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Punishing poverty

By Joel Tozer - posted Thursday, 8 July 2010

Recent legislation introduced by the Federal Government sees welfare recipients across the Northern Territory lose control of at least 50 per cent of their income.

The Income Management bill, passed in the dying days of Parliament before the winter recess, is the first step in introducing a national welfare quarantining scheme.

Family, Community Services and Indigenous Affairs Minister Jenny Macklin introduced the bill with the hope that welfare payments will be spent on essentials like food and utilities, instead of alcohol, tobacco and gambling.


“The reforms aim to increase parental responsibility, fight passive welfare and protect vulnerable people especially children,” the Minister said.

But welfare groups haven’t been so quick to applaud the scheme. More than 90 submissions were given to the government opposing the reforms, with only two submissions supporting it.

"This poorly targeted, expensive scheme is a gamble with the daily lives of people on the lowest incomes, and a gamble with taxpayers’ funds," CEO of ACOSS, Clare Martin said.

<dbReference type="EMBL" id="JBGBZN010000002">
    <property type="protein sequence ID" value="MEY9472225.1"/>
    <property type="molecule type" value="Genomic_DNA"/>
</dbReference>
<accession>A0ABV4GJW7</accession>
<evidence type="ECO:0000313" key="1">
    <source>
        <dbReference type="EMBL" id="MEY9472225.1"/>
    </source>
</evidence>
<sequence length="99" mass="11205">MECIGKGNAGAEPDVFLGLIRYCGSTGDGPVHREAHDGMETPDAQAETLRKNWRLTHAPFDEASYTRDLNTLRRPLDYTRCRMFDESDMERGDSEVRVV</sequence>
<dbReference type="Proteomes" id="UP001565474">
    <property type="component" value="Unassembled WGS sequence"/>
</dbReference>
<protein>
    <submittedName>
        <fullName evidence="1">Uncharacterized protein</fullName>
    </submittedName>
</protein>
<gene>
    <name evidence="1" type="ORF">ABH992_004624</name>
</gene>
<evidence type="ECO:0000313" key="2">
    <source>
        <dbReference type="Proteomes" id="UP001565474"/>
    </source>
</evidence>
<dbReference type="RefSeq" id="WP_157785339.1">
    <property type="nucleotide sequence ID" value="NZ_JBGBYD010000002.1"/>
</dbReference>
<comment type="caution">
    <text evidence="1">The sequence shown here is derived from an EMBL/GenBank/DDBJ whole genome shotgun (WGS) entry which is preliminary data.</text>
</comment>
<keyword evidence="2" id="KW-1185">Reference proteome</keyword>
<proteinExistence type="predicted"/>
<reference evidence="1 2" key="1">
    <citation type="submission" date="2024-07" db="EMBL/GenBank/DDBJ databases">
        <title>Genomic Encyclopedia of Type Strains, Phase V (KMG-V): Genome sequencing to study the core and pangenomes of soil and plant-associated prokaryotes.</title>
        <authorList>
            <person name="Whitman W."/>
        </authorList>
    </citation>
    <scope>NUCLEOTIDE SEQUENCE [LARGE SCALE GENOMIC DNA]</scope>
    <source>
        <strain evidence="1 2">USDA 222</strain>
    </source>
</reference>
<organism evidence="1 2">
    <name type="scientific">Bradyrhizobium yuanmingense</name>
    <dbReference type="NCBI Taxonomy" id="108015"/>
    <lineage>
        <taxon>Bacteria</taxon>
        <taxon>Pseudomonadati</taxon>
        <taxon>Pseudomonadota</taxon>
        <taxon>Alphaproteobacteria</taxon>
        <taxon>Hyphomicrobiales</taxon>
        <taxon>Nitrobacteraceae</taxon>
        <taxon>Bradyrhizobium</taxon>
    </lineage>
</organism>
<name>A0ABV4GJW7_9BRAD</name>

With a national scheme on its way, sole parent Petra Hilton of Hornsby, Sydney is concerned that the government’s scheme will make living on welfare payments more difficult.

“It’s like the government is assuming that because I’m a single mother it must mean that I am a bad person who drinks and smokes and can’t look after her kid. It’s just not the case,” she said.

Petra says the money she receives on the parenting payment is spent on essentials like groceries and utility bills, leaving little money at the end of the week for luxuries.


“Sole parents like myself are canny shoppers because we have to be,” she said. “We get the grocery catalogue each week and my son knows he can’t ask for anything that’s not on special.”

Petra said that losing control of at least half her weekly income would impact her 13-year-old son the most who regularly needs dental work.

“Children of sole parents are already being forced to live in poverty and now the government is making it clear that their family is different to everyone else’s,” she said.

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About the Author

Joel Tozer is a Sydney-based freelance journalist.

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